I’ve been admiring Hitomi Shida’s stitch patterns for quite a while now and have been planning to buy one of her stitch dictionaries. So when Tuttle Publishing offered me a copy of one of her books in exchange for a review, I jumped at the chance. It wasn’t until after accepting that I realized that it was even more exciting than I’d thought: this is one of Hitomi Shida’s stitch dictionaries translated into English for the first time, with a complete glossary of the chart symbols and an explanation of how to read Japanese knitting charts.
Japanese Knitting Stitch Bible: 260 Exquisite Patterns by Hitomi Shida, translated with an introduction by Gayle Roehm, will be available on October 10. You can preorder it on Amazon, Barnes & Noble, or through your local bookstore.
I’ve flipped through a few Japanese stitch dictionaries at fiber festivals, and I’ve read a little bit about Japanese charts online, but this is the first chance I’ve really had to use any of these charts. Here are the things I knew before even opening the book:
- There would be a lot of gorgeous stitches that aren’t in any of my other stitch dictionaries.
- Japanese knitting symbols and charts are completely standardized; once you know how to read them, you can open any stitch dictionary and understand what’s in front of you.
- They are also different from any of the English language knitting charts I’ve encountered. This makes having an English language guide to Japanese charts valuable.
So, what did I think of the book? The short version is that aside from a very few minor quibbles, I was impressed. Moreover, I would have been willing to spend twice the list price of $17 to get this book.
Recommended for: cable lovers, knitting designers, and confident knitters who are ready to move beyond basic lace. This book will be especially useful for anyone who wants an English explanation of untranslated Japanese stitch dictionaries.
The first thing I did when the book arrived was to flip through the pages and gloat at the variety of lace and cable stitches available. Then I sat down to look at it more systematically, both as a knitting designer and as a librarian. The first thing I noticed was the book’s construction: while it is a paperback, it has sewn signatures, which means it should hold up well.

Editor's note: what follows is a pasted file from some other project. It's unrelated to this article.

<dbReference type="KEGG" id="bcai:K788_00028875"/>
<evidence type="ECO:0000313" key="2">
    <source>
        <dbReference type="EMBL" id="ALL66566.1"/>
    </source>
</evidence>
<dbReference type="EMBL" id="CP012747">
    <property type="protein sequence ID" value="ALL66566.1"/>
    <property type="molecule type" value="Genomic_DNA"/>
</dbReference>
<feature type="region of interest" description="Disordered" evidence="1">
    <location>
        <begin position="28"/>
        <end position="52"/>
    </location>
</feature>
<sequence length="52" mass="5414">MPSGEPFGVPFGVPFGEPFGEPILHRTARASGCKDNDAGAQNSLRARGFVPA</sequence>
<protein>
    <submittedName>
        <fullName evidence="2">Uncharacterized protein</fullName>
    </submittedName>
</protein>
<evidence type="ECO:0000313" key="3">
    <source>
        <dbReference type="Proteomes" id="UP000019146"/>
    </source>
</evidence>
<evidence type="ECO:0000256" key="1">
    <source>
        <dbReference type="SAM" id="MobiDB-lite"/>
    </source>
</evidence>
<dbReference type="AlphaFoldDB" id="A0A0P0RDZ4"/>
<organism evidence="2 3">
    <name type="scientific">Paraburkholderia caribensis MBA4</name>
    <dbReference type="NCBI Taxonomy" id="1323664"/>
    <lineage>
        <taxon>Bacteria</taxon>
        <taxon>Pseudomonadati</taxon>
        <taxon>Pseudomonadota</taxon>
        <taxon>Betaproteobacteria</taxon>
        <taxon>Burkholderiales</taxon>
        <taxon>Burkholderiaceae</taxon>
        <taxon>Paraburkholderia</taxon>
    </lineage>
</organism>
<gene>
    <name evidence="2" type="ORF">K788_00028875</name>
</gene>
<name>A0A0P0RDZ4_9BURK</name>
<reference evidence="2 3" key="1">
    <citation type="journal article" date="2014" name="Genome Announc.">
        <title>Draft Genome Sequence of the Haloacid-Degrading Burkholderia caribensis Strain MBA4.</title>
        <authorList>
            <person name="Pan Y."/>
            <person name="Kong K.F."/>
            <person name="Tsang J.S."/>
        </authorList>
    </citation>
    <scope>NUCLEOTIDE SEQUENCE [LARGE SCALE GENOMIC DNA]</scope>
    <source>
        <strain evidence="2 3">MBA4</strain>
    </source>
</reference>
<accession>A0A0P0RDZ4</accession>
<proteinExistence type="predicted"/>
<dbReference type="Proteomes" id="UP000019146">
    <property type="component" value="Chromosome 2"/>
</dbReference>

Gayle Roehm’s introduction explains how the charts and the symbols work quite clearly. Her explanation made the difference between struggling to understand an unfamiliar chart system, and being able to use it with confidence.
The Guide to the Symbols is thorough. An added bonus is that the more unusual symbols include a list of which charts use them, by number. Several of the symbols refer to illustrated instructions in the back of the book. (The cross-referencing throughout the book is well done.) I didn’t read the instructions for every symbol, nor did I read all the illustrated instructions in the back, but the ones I looked at were clearly explained.
The stitches are organized by category: Lacy Patterns, Overall Patterns and Crossing Stitches, Pattern Panels, Pattern Arrangements, Round Yokes, and Edgings. Most of the stitches use knit/purl patterning as well as lace or cables; these have some sort of patterning on every row, though it flows logically from the previous rows. The stitch patterns for round yokes or collars make my brain fizz with possibilities. The section that I find most exciting, though, is Pattern Arrangements. Hitomi Shida deliberately designed these to show how she rearranges and modifies motifs to make new stitch patterns. Each page has a pair of stitch patterns on them. One stitch pattern is a modified version of the other, and there is a brief description of the change made.
I felt I couldn’t write an accurate review of the book without testing its explanations, so I decided to knit a swatch of one of the stitch patterns that had a technique that was new to me. I chose stitch number 72 from the Lacy Patterns section, both for its striking design and because I’ve never done wrapped stitches of this sort before. I did have a little trouble with the chart style at first, but of the sort that comes with learning a new method. By the end of the swatch, I was reading the chart comfortably.
I also knit a small swatch to try out some of the other instructions that were new to me; these were all bobble variations. I don’t usually care for bobbles, but I liked these: they struck me as elegant.
- The charts are a little small to my eyes. To be fair, I don’t see a practical way to make them larger without making the book gigantic.
- Most of the stitch patterns in the main part of the book list stitch and row repeats, but the charts in the round yoke and edging sections do not. Even though the yokes and some of the edgings have variable stitch counts, it would be useful to know what multiple of stitches to cast on. Fortunately, this can be worked out by looking at the charts themselves.